NORMAN — Thousands of photos scattered by recent tornados in central Oklahoma have been recovered and will eventually be scanned into an online database for owners to view and claim.
During the May 19 and 20 tornados in central Oklahoma, pictures were picked up from people’s homes and thrown all over the state, taking memories of life before the twister’s devastation with them.
About 30 volunteers were sent out from the Fort Thunder Harley-Davidson motorcycle shop in Moore on Tuesday to collect some of these photos stuck in the rubble in nearby areas.
“You just have to dig,” said Mackenzie Unale, a volunteer whose team brought back about 20 photos.
Tuesday’s project, organized by a group called Picture Patrol, was focused on getting the photos out of the devastated areas and taking them to Oklahoma School of Photography in Moore, said Angela Madory, Oklahoma public relations coordinator for National Disaster Photo Rescue. At the school they will be cleaned, restored and scanned into an online database.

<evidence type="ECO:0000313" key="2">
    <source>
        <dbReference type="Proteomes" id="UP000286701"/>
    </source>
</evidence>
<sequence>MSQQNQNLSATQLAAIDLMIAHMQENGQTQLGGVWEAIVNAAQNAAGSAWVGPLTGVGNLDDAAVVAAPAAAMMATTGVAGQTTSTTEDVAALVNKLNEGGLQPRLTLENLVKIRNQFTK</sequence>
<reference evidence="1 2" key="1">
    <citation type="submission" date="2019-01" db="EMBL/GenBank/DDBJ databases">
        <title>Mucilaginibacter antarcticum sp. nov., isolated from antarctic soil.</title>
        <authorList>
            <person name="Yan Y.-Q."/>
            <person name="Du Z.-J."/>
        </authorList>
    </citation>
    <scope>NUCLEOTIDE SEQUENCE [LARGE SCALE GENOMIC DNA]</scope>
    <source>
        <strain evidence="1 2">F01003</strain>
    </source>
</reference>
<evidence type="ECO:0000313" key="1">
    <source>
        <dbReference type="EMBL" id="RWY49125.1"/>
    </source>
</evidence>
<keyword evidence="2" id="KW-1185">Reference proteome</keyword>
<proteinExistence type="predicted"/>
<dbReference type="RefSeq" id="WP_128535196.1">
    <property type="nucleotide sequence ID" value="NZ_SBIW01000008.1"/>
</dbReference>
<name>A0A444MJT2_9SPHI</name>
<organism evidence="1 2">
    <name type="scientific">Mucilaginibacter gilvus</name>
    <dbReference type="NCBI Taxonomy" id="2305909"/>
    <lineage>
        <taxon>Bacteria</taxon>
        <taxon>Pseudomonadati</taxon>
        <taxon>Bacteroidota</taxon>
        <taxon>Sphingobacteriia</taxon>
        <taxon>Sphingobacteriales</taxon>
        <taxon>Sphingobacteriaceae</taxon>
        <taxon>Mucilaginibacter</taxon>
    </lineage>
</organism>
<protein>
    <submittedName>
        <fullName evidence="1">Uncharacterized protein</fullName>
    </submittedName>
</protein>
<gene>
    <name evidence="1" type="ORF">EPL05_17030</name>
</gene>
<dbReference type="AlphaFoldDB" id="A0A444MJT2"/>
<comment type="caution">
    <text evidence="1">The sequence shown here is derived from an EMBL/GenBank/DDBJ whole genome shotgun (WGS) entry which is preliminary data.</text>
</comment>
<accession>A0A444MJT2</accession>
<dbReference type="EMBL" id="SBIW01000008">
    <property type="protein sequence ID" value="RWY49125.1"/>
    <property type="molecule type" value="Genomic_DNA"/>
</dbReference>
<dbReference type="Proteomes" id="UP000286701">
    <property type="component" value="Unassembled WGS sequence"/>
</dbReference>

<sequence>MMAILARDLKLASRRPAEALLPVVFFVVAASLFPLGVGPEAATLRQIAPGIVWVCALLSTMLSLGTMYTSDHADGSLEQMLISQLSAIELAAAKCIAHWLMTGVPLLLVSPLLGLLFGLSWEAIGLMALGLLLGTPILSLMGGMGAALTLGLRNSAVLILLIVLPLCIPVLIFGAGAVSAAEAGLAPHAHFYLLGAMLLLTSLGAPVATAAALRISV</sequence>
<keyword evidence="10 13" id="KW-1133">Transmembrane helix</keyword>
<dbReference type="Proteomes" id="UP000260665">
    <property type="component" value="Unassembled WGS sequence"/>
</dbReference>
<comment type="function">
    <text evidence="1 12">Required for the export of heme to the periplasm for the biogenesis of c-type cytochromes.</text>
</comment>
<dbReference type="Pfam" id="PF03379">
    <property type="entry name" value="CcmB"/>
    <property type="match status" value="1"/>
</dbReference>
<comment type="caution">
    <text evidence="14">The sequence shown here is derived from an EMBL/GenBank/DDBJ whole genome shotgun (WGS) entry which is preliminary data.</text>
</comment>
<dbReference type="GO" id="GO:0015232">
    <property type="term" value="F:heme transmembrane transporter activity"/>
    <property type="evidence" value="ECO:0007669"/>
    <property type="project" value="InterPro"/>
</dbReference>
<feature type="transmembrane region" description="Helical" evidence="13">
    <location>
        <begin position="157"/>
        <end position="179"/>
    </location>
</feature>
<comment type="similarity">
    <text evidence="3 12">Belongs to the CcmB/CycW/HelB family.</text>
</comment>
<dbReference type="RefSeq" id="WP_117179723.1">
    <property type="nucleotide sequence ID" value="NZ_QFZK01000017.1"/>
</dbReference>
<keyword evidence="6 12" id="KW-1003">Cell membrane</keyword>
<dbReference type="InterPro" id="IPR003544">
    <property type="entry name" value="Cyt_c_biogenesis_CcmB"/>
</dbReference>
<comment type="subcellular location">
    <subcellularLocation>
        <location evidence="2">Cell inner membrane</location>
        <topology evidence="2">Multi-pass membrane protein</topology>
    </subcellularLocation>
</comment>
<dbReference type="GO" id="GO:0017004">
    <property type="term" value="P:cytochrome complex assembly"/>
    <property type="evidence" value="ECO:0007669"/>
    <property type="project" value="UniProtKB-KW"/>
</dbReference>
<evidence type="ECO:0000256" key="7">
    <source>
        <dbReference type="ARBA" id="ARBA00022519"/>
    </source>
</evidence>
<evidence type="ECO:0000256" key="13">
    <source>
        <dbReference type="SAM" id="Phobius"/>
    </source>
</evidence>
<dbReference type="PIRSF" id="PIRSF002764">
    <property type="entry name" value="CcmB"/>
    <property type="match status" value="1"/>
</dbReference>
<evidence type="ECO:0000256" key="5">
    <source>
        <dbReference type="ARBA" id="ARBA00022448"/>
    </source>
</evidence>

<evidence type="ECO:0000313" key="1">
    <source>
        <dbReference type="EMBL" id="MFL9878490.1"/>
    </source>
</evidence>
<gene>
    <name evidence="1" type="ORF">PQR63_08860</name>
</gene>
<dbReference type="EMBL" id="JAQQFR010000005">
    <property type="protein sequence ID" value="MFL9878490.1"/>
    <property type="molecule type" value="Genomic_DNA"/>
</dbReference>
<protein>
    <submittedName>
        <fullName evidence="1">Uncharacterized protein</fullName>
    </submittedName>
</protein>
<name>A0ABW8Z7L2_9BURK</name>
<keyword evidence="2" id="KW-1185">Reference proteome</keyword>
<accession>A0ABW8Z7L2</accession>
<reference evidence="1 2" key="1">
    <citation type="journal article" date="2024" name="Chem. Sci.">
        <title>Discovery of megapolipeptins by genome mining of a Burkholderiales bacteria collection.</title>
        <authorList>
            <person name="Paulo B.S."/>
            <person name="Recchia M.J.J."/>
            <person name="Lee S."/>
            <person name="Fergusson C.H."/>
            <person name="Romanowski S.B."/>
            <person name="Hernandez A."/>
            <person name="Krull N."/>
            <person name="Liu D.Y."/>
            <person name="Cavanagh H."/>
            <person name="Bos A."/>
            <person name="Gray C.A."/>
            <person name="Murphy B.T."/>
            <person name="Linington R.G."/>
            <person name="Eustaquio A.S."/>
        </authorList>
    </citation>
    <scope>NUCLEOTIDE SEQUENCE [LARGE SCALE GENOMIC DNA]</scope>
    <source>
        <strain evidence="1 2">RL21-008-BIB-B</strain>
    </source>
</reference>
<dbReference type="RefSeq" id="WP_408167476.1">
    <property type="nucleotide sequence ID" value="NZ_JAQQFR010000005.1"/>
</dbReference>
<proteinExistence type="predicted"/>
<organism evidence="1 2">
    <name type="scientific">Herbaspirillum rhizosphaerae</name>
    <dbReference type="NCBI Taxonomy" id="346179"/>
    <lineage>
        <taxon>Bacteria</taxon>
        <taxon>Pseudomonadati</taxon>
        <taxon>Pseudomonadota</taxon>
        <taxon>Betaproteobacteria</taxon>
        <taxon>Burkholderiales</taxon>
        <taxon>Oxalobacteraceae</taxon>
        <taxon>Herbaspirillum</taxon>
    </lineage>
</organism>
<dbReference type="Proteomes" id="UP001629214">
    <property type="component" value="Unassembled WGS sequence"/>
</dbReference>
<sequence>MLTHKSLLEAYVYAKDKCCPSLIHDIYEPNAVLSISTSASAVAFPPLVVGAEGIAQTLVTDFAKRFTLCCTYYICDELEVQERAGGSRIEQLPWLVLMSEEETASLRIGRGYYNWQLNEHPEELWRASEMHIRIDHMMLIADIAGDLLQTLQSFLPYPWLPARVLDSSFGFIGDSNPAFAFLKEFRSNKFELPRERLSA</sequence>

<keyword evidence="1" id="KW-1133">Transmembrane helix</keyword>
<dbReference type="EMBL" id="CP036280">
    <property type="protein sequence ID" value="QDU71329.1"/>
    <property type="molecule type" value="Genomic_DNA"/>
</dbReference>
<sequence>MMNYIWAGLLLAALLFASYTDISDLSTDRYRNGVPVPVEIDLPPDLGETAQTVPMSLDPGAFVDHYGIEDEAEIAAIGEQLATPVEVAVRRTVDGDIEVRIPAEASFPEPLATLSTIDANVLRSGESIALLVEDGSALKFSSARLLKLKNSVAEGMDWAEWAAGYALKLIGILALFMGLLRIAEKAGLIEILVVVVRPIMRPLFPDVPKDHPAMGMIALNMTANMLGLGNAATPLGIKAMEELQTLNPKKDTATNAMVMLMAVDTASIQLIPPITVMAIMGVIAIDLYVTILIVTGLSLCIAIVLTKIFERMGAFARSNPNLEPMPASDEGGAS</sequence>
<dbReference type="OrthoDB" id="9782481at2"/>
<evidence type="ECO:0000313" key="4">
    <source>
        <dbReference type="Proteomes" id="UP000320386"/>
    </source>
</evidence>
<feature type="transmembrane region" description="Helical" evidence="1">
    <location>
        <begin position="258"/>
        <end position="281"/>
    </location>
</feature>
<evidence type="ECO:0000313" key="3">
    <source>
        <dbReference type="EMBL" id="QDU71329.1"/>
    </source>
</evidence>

Thousands of photos have already been sent to the photography school, but it will take time to organize and restore them before people can claim them, Madory said.
“We will have reunification dates where they can come and look at them, but that’s phase two or three,” she said. “We’ve got to get them off the ground first — that’s why it’s so urgent for us to do this now.”
At the photography school the photos are cleaned with used dryer sheets, Madory said.
“Cleaning them you have to be really careful, you have to be really gentle, you don’t want to cause anymore damage,” said Unale, who graduated from the photography school and is helping with the cleaning process. “It’s something that’s hard for us doing it, because we want to save as many of them as we can.”